We’re also a little past another bitter anniversary: the early April “super outbreak” of 1974.
Around 148 tornadoes touched down in 13 states, leaving 330 people dead and more than 5,000 injured.
And Linda Speakman-Yerick of Noble County, Indiana, was one of the survivors, and boy, did she have a story to tell.
Speakman-Yerick was in the shower when a twister started lifting her trailer park home from the ground. As soon as she realized that was happening, out the door she went, ducking and covering next to her car.
She landed next to her car, and could only watch as her home was lifted several metres off the ground, with her then-husband inside.
Then it fell down. On top of her. Well, more accurately, it fell on top of the car she was seeking refuge beside, leaving her safe within a v-shaped alcove.
Her husband suffered serious injuries, but she was mostly unharmed. Goes to show: Shelter is everything.
Student survives being blown 400 m
Matt Suter of Fordland, Missouri, is a living record-holder.
He is a survivor of the March 2006 Tornado season in that state. Here’s a look at the kind of twisters that touched down that month in Missouri:
Suter was sucked out of the trailer he was in at the time, and carried almost 400 metres before bring set down with minor injuries in a field far from his home.
This local newspaper account shows how surprised he was to find out his grandmother and uncle, also in the trailer, had survived as well.
A National Weather Service investigator confirmed the distance he’d been blown was a record – surpassing by almost 100 metres the previous record.
That had been held by a nine-year-old girl who, in 1955, had been carried with her pony a little over 300 metres before being set down in a field almost completely unharmed.
The Mud Baby
This would be a heck of a story for Aleah Crago to tell at parties, if she could only remember it.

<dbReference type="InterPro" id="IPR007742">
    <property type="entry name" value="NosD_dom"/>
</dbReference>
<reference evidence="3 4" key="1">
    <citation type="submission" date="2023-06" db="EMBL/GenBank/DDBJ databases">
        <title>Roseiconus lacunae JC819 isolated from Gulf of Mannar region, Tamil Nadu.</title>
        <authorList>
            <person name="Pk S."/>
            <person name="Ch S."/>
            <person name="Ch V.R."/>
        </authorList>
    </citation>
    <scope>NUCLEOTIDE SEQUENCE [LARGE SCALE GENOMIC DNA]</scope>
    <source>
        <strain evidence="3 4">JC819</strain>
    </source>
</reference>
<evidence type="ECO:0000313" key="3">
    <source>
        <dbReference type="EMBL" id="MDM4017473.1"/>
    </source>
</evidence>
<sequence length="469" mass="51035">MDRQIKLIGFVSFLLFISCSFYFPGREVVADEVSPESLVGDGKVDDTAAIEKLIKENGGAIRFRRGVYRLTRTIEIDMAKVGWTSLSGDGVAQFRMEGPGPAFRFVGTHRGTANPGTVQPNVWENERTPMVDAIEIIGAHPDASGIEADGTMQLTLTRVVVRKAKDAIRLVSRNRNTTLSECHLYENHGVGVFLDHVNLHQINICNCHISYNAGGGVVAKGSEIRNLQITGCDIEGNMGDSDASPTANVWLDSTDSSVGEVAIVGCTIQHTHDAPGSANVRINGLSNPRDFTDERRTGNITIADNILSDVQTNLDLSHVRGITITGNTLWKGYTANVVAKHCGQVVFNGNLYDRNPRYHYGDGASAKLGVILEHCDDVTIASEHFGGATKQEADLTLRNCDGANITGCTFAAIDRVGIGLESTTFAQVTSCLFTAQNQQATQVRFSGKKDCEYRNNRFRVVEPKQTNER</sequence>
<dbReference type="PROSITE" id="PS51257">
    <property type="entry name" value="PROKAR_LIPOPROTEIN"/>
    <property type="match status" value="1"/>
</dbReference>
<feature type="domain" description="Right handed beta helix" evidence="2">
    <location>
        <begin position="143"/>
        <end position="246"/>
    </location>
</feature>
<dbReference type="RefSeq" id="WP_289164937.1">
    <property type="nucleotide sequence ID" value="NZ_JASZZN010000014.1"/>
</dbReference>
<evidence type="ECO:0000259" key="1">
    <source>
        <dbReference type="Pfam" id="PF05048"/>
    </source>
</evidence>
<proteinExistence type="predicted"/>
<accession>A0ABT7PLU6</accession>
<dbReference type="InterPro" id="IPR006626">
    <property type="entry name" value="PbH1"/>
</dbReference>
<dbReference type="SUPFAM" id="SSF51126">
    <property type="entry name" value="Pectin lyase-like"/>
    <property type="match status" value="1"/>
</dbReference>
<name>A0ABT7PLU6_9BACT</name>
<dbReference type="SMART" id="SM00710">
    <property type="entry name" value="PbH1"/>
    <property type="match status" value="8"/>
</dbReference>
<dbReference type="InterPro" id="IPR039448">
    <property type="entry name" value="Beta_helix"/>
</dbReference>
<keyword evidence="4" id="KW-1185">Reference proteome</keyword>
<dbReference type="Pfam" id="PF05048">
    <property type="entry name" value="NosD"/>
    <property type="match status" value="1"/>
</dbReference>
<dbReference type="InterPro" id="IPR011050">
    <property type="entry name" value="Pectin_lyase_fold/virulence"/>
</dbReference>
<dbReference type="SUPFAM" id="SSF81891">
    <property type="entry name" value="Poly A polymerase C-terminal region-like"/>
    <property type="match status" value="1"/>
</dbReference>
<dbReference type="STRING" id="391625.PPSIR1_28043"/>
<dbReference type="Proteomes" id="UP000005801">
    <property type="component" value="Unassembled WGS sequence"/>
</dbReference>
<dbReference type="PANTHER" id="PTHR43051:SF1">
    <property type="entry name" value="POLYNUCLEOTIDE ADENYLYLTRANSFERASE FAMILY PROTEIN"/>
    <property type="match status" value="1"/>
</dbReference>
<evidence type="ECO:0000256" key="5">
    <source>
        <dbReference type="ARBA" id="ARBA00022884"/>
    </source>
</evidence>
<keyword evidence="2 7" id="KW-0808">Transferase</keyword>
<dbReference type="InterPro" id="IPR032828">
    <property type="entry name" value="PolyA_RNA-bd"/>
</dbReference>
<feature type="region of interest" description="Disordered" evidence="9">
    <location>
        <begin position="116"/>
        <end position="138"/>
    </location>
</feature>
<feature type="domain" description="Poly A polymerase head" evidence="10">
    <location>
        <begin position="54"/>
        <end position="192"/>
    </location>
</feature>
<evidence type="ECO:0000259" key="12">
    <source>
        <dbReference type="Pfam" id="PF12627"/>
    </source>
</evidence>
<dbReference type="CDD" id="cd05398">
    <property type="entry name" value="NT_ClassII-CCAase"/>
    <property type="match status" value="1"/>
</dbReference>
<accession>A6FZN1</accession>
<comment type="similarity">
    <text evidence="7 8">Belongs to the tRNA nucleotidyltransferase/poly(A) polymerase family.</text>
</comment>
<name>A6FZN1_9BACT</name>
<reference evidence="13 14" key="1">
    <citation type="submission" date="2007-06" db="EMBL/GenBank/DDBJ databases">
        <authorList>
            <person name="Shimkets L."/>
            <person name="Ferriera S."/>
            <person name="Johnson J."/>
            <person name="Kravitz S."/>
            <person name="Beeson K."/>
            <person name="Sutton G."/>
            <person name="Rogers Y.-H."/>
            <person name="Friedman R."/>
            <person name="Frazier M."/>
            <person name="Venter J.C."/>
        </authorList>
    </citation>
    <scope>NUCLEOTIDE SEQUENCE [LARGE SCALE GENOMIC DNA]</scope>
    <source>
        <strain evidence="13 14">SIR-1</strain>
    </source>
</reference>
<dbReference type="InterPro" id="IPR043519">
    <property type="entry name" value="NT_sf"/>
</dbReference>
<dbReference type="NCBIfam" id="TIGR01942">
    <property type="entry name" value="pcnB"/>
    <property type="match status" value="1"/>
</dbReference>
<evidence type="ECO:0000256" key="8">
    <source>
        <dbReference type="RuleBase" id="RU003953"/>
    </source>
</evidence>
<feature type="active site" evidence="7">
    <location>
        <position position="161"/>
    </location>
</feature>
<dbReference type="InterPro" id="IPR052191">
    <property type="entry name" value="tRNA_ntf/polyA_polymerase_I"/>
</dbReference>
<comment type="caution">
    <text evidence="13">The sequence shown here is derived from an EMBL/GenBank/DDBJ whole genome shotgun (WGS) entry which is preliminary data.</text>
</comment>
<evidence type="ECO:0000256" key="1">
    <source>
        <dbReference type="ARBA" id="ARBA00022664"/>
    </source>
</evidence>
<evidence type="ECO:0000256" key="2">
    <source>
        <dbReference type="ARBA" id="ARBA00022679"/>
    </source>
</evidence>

Although around 14 years old now, she was only 10-months old when, in 1999, an Oklahoma tornado ripped her from her mothers arms and carried her into oblivion.
Her mother, on the way to hospital, begged a local deputy to find her…and find her he did, face down in the mud several metres away from where the elements had plucked her.
She was an incredible survival story, out of several in the wake of the twister that killed 44 people in Moore (yes, Moore again), with winds likely in the EF-5 range.
Man finds his wife's wedding ring amid the rubble
Cody Schleuning's family was hard-hit by a tornado in 2012.
The twister demolished his home, and scattered his wife and children in different directions. It killed 15 people, including his neighbour, and to add insult to injury, their shed caught fire in the aftermath.
They can rebuild, but still, there are some things you can't replace, like the engagement ring Schleuning gave his wife 10 years ago.
So it must have been a huge comfort when Schleuning somehow managed to find it, sifting through the rubble.
Add to that the fact the family's dogs were also okay, and we can't help but wonder if Schleuning thought to buy a lottery ticket as well.